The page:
The identical or nearly similar code fragments in a code-base are called code clones. There is a common belief that code cloning (copy/pasting code fragments) can introduce bugs in a software system if the copied code fragments are not properly adapted to their contexts (i.e., surrounding code). However, none of the existing studies have investigated whether such bugs are really present in code clones. We denote these bugs as Context Adaptation Bugs, or simply Context-Bugs, in our paper and investigate the extent to which they can be present in code clones. We define and automatically analyze two clone evolutionary patterns that indicate fixing of Context-Bugs. According to our analysis on thousands of revisions of six open-source subject systems written in Java, C, and C#, code cloning often introduces Context-Bugs in software systems. Around 50% of the clone related bug-fixes can occur for fixing Context-Bugs. Cloning (copy/pasting) a newly created code fragment (i.e., a code fragment that was not added in a former revision) is more likely to introduce Context-Bugs compared to cloning a preexisting fragment (i.e., a code fragment that was added in a former revision). Moreover, cloning across different files appears to have a significantly higher tendency of introducing Context-Bugs compared to cloning within the same file. Finally, Type 3 clones (gapped clones) have the highest tendency of containing Context-Bugs among the three major clone-types. Our findings can be important for early detection as well as removal of Context-Bugs in code clones.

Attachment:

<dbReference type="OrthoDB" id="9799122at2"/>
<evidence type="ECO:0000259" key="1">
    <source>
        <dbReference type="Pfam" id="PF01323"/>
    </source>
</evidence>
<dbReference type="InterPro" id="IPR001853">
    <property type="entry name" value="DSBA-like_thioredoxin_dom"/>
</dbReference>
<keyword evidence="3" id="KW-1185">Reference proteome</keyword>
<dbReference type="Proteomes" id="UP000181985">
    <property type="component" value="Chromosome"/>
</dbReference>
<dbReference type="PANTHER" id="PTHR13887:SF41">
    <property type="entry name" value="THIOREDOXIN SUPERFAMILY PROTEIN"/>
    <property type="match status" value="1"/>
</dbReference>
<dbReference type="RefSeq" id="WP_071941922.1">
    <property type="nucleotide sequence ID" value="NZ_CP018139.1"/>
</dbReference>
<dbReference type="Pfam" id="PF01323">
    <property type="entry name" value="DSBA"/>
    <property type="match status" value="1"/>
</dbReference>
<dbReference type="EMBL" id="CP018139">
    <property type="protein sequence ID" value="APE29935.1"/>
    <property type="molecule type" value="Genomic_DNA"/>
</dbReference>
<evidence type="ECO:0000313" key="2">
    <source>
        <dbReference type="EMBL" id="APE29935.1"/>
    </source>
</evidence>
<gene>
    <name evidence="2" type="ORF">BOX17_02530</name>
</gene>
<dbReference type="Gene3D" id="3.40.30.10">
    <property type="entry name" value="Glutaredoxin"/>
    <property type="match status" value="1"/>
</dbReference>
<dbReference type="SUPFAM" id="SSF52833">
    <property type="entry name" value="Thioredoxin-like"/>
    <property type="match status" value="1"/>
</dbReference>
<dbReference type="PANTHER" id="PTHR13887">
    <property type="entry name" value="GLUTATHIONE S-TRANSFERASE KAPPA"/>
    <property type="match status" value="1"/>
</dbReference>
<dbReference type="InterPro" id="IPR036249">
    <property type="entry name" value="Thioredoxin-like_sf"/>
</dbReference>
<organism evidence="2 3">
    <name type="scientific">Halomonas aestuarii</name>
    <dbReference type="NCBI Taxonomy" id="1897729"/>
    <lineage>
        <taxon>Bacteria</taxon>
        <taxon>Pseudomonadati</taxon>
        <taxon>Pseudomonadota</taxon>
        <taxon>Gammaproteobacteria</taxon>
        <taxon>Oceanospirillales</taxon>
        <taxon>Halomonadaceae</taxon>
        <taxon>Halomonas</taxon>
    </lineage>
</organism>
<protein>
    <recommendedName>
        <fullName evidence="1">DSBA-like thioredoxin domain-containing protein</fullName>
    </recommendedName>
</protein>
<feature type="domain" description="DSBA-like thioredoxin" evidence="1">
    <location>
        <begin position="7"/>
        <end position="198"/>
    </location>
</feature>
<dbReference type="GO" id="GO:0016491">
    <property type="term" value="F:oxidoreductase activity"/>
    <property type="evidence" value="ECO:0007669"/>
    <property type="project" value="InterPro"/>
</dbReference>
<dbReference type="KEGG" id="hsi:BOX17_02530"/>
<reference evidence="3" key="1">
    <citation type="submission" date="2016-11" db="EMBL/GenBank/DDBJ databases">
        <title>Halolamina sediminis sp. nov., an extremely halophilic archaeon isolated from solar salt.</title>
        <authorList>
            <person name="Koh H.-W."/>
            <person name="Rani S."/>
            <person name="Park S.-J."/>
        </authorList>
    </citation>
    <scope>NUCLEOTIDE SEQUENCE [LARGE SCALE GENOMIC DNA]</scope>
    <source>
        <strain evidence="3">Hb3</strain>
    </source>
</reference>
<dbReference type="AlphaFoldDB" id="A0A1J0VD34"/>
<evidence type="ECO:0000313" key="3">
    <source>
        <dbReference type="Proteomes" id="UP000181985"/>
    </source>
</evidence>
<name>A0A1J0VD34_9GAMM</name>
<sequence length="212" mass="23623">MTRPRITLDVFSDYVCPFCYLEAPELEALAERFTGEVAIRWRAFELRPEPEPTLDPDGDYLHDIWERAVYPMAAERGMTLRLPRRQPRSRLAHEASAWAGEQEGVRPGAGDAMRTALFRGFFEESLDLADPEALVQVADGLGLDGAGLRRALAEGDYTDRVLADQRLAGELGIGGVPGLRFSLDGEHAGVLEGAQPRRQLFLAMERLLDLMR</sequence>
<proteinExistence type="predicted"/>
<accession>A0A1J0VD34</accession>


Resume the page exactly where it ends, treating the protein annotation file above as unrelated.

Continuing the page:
Scientific Workflow Management Systems (SWfMSs) have become popular for accelerating the specification, execution, visualization, and monitoring of data-intensive scientific experiments. Unfortunately, to the best of our knowledge no existing SWfMSs directly support collaboration. Data is increasing in complexity, dimensionality, and volume, and the efficient analysis of data often goes beyond the realm of an individual and requires collaboration with multiple researchers from varying domains. In this paper, we propose a groupware system architecture for data analysis that in addition to supporting collaboration, also incorporates features from SWfMSs to support modern data analysis processes. As a proof of concept for the proposed architecture we developed SciWorCS - a groupware system for scientific data analysis. We present two real-world use-cases: collaborative software repository analysis and bioinformatics data analysis. The results of the experiments evaluating the proposed system are promising. Our bioinformatics user study demonstrates that SciWorCS can leverage real-world data analysis tasks by supporting real-time collaboration among users.